Deloitte recently published a report on millennials and their attitudes and purchase motivations in the luxury market. Entitled “Bling it on: What makes a millennial spend more,” it examines a survey with over 1,000 millennials, aged 20-30 years, in the U.S., U.K., Italy and China who expressed an interest in luxury spending.
Many of the findings were not unexpected, such as their willingness to purchase luxury goods online and the influence of social media and brand websites as a source of information to propel their luxury purchases.
But one finding popped for me: American millennials trailed far behind the other markets in their purchases of high-end fashion or luxury goods. Over one-fourth of the American millennials report no luxury purchases of $500 or more in the last 12 months, whereas the survey average was only 16%.
This finding has significant implications for luxury brands marketing in America because consumers’ past purchase behavior is a good predictor of future behavior.
If 26% of millennials who are interested in luxury goods haven’t purchased any recently, which was reported by the Bain Luxury Study, it certainly doesn’t bode well for the future of luxury brands in the U.S., the world’s largest luxury market.
The U.S. also leads the world in the number of affluent consumers. Credit Suisse reports that there are 13.6 million American adults with a net worth above $1 million. That is over 40% of the world's millionaires and more than the next eight countries combined.
In Unity Marketing’s in-depth “Millennials on the Road to Affluence”study, which included both qualitative and quantitative research, we studied young people’s attitudes about luxury. Our qualitative sample was a select group of millennials having post-graduate educational levels and who are pursuing careers that will lead to high incomes, such as law, medicine and health, engineering, tech and business.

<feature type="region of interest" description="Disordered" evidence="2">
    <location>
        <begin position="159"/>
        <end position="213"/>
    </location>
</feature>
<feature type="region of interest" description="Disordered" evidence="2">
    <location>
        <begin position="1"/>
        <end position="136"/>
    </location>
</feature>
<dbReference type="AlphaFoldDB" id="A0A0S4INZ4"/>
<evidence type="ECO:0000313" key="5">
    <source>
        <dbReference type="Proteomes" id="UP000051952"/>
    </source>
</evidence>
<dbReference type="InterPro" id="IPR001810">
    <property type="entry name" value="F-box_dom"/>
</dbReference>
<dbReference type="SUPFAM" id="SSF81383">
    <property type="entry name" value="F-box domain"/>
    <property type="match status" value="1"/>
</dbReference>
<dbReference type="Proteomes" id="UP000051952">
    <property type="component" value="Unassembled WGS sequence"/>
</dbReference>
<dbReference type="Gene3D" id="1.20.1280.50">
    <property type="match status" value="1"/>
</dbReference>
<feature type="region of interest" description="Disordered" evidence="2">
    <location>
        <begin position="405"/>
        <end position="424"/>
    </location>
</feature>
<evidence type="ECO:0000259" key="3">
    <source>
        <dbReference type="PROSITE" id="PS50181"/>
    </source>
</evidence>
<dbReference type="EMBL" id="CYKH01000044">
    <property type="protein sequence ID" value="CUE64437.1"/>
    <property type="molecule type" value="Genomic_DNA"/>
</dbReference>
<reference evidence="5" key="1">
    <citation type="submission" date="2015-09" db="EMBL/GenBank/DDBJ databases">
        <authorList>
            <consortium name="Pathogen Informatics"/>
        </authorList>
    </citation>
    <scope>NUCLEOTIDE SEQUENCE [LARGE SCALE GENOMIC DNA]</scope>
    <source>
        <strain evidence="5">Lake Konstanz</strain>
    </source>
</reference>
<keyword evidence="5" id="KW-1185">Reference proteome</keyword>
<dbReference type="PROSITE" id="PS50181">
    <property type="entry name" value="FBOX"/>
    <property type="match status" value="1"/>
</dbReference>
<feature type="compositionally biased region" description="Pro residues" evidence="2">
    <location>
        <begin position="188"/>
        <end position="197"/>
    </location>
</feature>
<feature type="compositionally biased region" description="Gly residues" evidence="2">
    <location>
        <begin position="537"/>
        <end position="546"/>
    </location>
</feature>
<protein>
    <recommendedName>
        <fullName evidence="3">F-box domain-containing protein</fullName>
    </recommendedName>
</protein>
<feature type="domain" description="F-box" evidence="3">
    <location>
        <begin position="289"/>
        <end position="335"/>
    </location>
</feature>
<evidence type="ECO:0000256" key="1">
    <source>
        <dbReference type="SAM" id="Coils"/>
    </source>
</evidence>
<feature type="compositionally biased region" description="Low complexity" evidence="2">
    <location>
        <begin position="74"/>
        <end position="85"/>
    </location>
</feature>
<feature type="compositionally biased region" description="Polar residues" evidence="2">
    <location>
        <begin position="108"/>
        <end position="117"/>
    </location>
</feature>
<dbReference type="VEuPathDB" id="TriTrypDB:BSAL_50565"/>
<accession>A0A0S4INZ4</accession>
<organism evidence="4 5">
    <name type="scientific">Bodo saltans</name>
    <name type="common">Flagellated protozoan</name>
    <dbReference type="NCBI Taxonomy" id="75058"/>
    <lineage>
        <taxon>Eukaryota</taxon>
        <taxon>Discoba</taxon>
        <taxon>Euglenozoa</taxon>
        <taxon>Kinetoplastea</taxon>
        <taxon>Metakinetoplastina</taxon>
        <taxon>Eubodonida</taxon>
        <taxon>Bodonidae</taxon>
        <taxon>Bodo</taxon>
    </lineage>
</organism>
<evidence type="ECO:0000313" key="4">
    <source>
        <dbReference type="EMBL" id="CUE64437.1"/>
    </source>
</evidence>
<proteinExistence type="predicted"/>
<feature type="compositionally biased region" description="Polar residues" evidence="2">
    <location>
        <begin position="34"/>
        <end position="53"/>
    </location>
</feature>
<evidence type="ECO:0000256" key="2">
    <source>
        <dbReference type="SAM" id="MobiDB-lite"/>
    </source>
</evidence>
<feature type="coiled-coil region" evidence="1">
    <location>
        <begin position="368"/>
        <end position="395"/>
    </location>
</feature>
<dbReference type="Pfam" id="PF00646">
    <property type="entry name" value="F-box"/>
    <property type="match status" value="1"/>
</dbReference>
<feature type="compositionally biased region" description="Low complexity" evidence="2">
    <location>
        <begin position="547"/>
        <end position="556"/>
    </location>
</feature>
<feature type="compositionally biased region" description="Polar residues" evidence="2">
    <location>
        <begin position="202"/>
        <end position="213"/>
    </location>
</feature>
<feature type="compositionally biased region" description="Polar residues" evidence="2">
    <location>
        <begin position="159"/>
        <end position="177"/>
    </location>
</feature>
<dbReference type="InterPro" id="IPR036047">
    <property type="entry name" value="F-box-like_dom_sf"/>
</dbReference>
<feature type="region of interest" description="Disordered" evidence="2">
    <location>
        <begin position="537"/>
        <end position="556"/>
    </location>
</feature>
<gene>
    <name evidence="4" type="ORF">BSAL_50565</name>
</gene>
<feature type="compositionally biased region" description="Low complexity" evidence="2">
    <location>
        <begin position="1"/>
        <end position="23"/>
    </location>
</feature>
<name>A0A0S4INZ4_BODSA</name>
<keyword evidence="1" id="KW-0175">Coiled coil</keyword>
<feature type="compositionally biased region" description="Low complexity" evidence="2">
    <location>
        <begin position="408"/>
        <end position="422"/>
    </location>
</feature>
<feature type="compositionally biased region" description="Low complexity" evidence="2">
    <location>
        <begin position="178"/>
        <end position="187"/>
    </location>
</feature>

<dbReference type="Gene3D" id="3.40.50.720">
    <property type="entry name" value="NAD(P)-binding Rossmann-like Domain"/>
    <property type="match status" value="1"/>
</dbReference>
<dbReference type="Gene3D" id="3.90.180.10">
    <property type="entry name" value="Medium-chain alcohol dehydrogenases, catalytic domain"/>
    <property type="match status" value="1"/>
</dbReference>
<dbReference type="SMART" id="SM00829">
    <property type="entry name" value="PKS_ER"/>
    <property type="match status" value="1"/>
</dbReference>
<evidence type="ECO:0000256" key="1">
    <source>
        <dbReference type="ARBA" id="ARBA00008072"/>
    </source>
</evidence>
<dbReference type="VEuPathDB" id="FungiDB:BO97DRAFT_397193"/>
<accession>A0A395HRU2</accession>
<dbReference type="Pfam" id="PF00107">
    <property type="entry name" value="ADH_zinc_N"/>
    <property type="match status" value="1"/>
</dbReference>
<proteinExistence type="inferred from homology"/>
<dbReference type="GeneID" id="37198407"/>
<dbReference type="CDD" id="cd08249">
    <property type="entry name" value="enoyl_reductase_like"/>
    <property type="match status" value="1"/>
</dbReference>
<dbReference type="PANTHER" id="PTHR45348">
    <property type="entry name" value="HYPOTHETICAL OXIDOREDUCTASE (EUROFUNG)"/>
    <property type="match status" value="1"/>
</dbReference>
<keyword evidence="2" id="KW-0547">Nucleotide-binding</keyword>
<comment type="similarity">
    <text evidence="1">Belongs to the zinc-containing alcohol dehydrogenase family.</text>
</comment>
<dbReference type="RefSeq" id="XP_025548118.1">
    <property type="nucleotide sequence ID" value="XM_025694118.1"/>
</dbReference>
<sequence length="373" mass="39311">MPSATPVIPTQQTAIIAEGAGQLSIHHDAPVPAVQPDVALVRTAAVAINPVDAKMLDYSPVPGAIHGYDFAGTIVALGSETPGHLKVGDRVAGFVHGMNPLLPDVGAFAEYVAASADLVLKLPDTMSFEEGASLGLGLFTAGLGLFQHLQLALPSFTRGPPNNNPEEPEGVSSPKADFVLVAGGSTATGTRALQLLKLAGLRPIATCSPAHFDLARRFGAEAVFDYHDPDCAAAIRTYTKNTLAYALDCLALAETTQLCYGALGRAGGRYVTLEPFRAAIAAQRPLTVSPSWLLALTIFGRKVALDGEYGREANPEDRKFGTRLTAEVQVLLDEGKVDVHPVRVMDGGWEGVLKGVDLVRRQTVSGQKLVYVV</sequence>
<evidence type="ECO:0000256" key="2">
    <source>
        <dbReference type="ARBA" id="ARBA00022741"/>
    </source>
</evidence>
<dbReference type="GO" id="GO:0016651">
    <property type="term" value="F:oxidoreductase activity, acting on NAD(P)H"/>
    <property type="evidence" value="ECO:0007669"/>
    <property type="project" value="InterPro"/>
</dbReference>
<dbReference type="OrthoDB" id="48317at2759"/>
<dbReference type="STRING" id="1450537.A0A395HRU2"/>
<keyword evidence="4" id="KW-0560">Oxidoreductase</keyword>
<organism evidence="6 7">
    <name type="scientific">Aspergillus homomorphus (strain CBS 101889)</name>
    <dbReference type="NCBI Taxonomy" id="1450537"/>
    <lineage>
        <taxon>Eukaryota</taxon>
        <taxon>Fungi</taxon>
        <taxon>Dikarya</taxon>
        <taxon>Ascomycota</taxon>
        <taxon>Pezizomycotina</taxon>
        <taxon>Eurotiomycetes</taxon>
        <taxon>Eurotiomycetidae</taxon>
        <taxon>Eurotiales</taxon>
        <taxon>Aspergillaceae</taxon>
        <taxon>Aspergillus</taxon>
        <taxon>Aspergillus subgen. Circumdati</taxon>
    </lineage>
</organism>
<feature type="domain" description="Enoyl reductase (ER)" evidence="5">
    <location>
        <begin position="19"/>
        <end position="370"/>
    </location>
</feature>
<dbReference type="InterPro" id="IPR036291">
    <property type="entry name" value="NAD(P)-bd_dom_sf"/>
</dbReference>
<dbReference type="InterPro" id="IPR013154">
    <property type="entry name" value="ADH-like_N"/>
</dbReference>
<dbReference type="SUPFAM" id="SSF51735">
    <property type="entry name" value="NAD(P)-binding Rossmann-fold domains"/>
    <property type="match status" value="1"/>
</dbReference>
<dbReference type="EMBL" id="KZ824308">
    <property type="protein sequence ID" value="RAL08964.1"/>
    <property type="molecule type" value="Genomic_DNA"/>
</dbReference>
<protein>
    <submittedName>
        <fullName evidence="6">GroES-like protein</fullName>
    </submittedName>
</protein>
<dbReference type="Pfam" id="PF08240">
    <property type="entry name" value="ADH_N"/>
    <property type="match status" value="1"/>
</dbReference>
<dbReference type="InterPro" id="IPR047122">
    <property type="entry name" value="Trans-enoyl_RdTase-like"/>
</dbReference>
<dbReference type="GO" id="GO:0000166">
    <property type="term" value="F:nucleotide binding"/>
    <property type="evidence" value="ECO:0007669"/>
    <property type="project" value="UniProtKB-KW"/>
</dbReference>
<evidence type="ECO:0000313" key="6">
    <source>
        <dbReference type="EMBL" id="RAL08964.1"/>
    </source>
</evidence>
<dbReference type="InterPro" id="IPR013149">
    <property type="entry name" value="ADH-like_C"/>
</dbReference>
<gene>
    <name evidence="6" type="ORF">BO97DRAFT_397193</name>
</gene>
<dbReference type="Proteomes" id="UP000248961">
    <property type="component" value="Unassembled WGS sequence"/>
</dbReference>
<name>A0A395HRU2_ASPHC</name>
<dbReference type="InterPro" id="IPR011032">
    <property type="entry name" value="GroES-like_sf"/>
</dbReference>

One of the respondents said “Luxury is nothing but a marketers’ label” which he said meant it was overpriced.
The millennials are nothing but smart shoppers who know how to use all the tools at their disposal to find the best value when shopping. While the Deloitte study shows millennials are most motivated in their purchases by quality, followed by uniqueness, the brand name, its ethics and image did not particularly motivate them when comparing a luxury versus a more affordable alternative.
Applying the descriptor “luxury” to a particular brand may well turn these young people off more than it turns them on when it comes to attracting their attention and getting them to buy.
What luxury brands are selling may not be what millennials are buying
It is a mistake to assume that the millennial generation will aspire to the same luxury as previous generations. This generation, thanks to the internet and how it has uncovered the "smoke and mirrors" on which the allure of luxury brands are based, are discovering they can acquire luxury-quality goods at significantly lower prices.
Status symbols as represented by luxury brands don’t have the same meaning for millennials. They still value status, but for them it is status defined by who they are and what they have achieved, not how much money they spent buying some overly-expensive luxury brand.
As a result, a gap is growing between what the customers believe luxury to be and what the industry thinks it is, as discovered in the most recent “State of Luxury” study conducted by Unity Marketing and Luxury Daily among 600 luxury industry executives.
The opportunity for renewed luxury industry growth lies in bridging that gap, as this luxury insider shared, “There is an opportunity for luxury brands to re-examine their roots and rethink their offerings and messaging to reflect what the consumer is looking for.”
Shifts in the demographics and mindset of today’s luxury consumers has brought about profound changes in the way they shop and buy and how luxury fits into their lifestyle.
Not to mention new competitors are fast and furiously emerging which are not bound by the traditions prevalent in the luxury industry, and which hamper established brands in this increasingly disrupted luxury market.
Luxury is a state of mind, not a brand or a price point. Millennials still want luxury, but luxury that is consistent with their personal values.
Here are some ideas for luxury brands to get back on track with the emerging millennial generation customers:
Out with “Old Luxury,” in with “New Luxury”